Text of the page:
Every day and night, from Second Rainbow Bus Stop through Mile 2 to Apapa, you would find a long, troubling column of trucks, tankers and other articulated vehicles completely taking up the road, leaving absolutely no space for other road users. Among such vehicles are trucks laden with fuel.
Mr. Emeka Alex Duru, a senior journalist and editor with The Niche, on Thursday, posted a scary photograph of fuel tankers occupying three lanes on the Mile 2 end of the Oshodi-Apapa Expressway on his Facebook timeline. Those that made comments on the thread expressed fear of what might be if something accidentally ignites fire in the axis.
Right now, the major highways have become so congested that the trucks and trailers are relocating to the inner communities and streets.
For long, accessing Kirikiri from the Mile 2 end even for small vehicles has been a herculean task, as the articulated vehicles have totally cordoned off the area. Motorists would have to get to Second Rainbow, divert to Apple Junction, burst out through the Durbar Junction and then hit the Lagos Badagry Expressway. They would then drive down to Alakija, make a U-turn and head back to Mazamaza or Mile 2.
But these days, accessing places like Kirikiri through Mazamaza has become unpredictable and chaotic. In the past few weeks, articulated vehicles taking up entire roads and preventing access to even tricycles and motorbikes has become a 24- hour affair in the axis. Those residing or working in the area are forced to walk long distances, as they can no longer get their vehicles to their homes or offices.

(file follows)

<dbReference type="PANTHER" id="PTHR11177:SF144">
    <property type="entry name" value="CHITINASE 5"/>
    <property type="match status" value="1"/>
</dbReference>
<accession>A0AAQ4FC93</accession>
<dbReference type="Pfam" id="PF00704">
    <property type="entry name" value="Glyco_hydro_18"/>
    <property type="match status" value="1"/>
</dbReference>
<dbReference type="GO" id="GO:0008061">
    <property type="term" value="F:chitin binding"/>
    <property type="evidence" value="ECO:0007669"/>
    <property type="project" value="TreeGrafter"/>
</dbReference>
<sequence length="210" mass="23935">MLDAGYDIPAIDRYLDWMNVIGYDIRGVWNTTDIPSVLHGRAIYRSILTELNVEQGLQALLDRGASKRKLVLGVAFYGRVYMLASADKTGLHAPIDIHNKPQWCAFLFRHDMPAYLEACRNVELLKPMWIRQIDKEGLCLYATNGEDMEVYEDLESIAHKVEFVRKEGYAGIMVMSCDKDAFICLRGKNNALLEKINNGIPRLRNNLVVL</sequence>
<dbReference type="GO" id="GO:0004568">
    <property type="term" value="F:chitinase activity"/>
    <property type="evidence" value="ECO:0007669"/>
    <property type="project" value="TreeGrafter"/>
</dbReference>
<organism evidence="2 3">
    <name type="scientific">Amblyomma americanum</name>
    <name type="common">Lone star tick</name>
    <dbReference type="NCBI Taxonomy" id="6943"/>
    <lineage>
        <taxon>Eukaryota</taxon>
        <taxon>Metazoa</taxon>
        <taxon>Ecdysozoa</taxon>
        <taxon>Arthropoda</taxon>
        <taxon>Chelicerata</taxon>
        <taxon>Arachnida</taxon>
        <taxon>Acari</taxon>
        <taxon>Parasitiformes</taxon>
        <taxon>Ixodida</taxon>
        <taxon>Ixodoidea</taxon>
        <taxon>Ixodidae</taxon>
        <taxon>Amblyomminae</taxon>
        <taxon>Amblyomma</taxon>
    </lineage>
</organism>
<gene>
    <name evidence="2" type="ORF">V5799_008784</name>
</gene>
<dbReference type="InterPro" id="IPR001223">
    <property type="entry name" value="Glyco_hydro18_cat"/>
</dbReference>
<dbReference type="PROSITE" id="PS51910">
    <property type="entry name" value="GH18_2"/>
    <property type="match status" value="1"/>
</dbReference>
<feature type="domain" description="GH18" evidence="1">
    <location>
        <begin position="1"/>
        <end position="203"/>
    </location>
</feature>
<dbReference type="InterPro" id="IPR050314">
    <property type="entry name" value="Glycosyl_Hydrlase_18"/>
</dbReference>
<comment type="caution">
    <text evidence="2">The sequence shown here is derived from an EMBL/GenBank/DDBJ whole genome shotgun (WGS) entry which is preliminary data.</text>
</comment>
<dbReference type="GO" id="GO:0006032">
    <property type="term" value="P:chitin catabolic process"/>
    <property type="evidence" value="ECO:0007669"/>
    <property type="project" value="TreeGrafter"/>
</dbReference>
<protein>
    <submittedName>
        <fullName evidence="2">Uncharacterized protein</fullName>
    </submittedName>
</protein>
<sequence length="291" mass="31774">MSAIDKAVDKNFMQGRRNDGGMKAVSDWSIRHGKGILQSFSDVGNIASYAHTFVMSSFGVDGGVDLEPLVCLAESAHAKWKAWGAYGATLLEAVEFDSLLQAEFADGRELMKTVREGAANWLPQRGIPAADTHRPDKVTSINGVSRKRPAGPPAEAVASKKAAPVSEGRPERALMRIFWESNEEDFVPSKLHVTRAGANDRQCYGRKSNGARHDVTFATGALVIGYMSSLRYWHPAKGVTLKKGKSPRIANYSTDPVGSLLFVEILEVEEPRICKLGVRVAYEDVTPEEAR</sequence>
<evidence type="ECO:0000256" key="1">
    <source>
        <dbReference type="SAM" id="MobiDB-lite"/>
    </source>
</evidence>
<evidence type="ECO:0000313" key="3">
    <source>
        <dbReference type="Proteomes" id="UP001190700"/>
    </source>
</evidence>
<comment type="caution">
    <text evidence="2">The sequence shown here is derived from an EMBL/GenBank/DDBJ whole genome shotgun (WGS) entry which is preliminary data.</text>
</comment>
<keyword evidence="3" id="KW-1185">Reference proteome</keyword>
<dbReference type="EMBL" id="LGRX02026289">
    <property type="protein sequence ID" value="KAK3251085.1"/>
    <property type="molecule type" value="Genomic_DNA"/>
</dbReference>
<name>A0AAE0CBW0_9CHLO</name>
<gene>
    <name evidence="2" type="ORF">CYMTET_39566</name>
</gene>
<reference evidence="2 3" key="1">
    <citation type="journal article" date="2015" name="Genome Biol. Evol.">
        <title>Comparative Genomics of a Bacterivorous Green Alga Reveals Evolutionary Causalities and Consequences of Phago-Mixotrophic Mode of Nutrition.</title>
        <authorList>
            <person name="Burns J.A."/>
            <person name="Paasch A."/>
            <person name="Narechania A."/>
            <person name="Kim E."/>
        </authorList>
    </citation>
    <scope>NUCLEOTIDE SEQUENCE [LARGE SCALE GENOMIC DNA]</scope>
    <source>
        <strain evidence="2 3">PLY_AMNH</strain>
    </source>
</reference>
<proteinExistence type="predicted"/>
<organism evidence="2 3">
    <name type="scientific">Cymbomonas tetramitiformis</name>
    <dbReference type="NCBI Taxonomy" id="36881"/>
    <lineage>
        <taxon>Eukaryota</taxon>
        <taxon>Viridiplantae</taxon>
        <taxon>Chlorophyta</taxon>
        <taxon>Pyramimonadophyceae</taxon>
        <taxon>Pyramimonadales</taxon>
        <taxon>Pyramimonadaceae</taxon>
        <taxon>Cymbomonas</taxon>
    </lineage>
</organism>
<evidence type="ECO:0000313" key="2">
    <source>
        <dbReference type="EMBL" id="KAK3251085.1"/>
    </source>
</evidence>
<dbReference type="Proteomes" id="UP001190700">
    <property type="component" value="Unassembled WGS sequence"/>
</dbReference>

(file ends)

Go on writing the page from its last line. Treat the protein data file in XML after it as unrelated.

A resident of Alahu Ozumba area of Mazamaza, Mr. Oyinade Ademola, was very angry when Daily Sun sought his comments.
“I refuse to believe that we have a caring government,” he exploded. “If we do, then the people in government obviously don’t know that people exist here. Imagine what we face in this area every day. One would have thought that the governor would visit here for an on-the-spot assessment, but we have not seen that.”
A worker with a haulage firm in Kirikiri explained that he had resorted to parking his car somewhere in Festac, as driving to his office was no longer possible.
“On Wednesday, the traffic started from Trade Fair to Mile 2,” he said. “Many people were stuck for more than eight hours, as traffic was at a standstill. Who did we offend? Why are we being punished like this? Are we not a part of this state? Why is no one coming to our aid? The other day, the state government told us that it had acquired a trailer park at Orile that could accommodate 3,000 trucks. What is happening to that park? Are we going to remain like this?”